Crossing and the 4 Keys of Flatwork

Communication is Key

If you listen to the audio from this footage you can hear the communication going on. Marking the drop of the disc and reinforcing with that Consequent Cue, that pop of the hand and sweeping movement. Marking the commitment to moving with the handler and reinforcing with a throw. It’s nice teamwork.

Contrast that with the times that Loot doesn’t Drop on cue or refuses a directional cue. What game would you want to play?

The Drop is Key

The drop makes the Consequent Cue happen. Nothing happens without the cued Drop. As soon as the teeth come off on the Drop, the cue pops out. The Drop is a strong point of leverage in dog training. It’s a linchpin concept for many skills.

The Hook Up is Key

Notice the Hook Up position that Loot is presented after the drop. That hookup Sets a Working Flank. The handler needs to set up and turn so we are moving in the same direction as the dog – just a little bit if you want to move slowly or easily, or turn a bunch and make the dog feel as if they are losing a race behind you.

If you put your disc filled hand up towards them a bit and guide them in, the Hook is Set. You can now start to push and pull the dog around, bring them in close to us, or we can give Cross cue – heck we can do any of them, because the dog and handler are hooked up.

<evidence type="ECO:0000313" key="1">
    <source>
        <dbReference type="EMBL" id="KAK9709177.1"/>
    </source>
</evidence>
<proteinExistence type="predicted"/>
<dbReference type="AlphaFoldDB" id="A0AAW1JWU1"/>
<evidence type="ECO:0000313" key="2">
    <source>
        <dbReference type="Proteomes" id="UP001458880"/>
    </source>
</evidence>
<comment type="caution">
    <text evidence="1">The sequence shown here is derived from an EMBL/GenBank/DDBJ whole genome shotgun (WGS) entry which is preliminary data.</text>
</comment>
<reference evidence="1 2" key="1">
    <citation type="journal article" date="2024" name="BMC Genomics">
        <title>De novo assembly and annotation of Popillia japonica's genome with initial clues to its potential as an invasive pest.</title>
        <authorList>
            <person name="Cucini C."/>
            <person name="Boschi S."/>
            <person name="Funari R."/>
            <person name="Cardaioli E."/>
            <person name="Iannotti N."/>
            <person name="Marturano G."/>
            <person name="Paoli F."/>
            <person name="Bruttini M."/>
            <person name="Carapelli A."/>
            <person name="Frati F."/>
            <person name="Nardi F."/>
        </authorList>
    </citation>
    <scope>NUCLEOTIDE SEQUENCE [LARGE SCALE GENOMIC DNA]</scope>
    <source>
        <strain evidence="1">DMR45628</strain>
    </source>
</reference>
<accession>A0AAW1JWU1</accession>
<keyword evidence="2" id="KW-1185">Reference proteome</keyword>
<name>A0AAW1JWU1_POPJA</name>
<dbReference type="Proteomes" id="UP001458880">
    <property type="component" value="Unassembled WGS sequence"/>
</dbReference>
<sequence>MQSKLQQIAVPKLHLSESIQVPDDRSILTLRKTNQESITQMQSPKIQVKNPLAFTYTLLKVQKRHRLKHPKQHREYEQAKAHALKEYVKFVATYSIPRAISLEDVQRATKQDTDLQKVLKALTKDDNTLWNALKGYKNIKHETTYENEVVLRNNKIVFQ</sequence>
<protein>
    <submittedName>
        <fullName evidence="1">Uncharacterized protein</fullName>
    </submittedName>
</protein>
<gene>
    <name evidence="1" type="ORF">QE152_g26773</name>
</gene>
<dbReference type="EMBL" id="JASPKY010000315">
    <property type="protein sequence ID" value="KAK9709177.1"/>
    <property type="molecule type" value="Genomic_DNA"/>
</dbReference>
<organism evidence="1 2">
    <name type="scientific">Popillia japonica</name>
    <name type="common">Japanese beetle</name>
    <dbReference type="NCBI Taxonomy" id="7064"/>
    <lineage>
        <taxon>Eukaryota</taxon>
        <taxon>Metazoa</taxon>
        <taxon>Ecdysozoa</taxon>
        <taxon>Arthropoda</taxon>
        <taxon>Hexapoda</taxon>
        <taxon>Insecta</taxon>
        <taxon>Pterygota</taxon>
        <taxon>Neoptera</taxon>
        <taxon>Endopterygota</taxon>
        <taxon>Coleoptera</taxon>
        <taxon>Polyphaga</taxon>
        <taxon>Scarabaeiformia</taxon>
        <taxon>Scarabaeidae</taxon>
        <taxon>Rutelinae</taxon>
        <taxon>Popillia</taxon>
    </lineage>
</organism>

Commitment is Key

What you are doing with Flatwork is moving your dog around the field. You are pushing and pulling. This happens through handler movement, primarily your shoulder orientation and the orientation of upper torso, but also your feet, legs and hips. Movement, intended movement, or simulated movement by the handler creates and relieves pressure that pulls or pushes on the dog.

When the handler commits to a movement it is much easier for the dog to follow. Watch these videos a few times and notice how the dog commits to these shoulder and body movements. We’ve got to Set the Hook here, just like with Luring, to get the commitment of the dog. Once the hook is set and the handler is committed to a movement, the dog will follow.

4 Keys of Flatwork

  1. Communicate

    Mark what you like and be consequent

  2. Drop

    Be honest on the Drop

  3. Hook Up

    Set the Hook with the trailing hand

  4. Commit

    Dog and Handler must commit

Related Articles

The Purpose and Value of Recognizing Shapes in Disc Dog Freestyle

Shapes are created by the position and movement of dog, handler, and disc. And shapes can be created by the dog, the handler, and the placement of the disc. Shapes are a fact of disc dog freestyle.

When the dog leaves the handler for a catch, that tends to create a line. When the dog is away from the handler and moves across the field to make a catch, as in a Zig Zag or Around the World, that tends to create a Shape.


  1. Ron – I’m having trouble downloading this. No “save as” option is popping up when I right-click.

  2. No dice….could it be something on my end? I can watch it, just can’t download.

    1. Watched it with Abby… Assessment coming soon… Great stuff, Laura. Loved the Rear Crosses.

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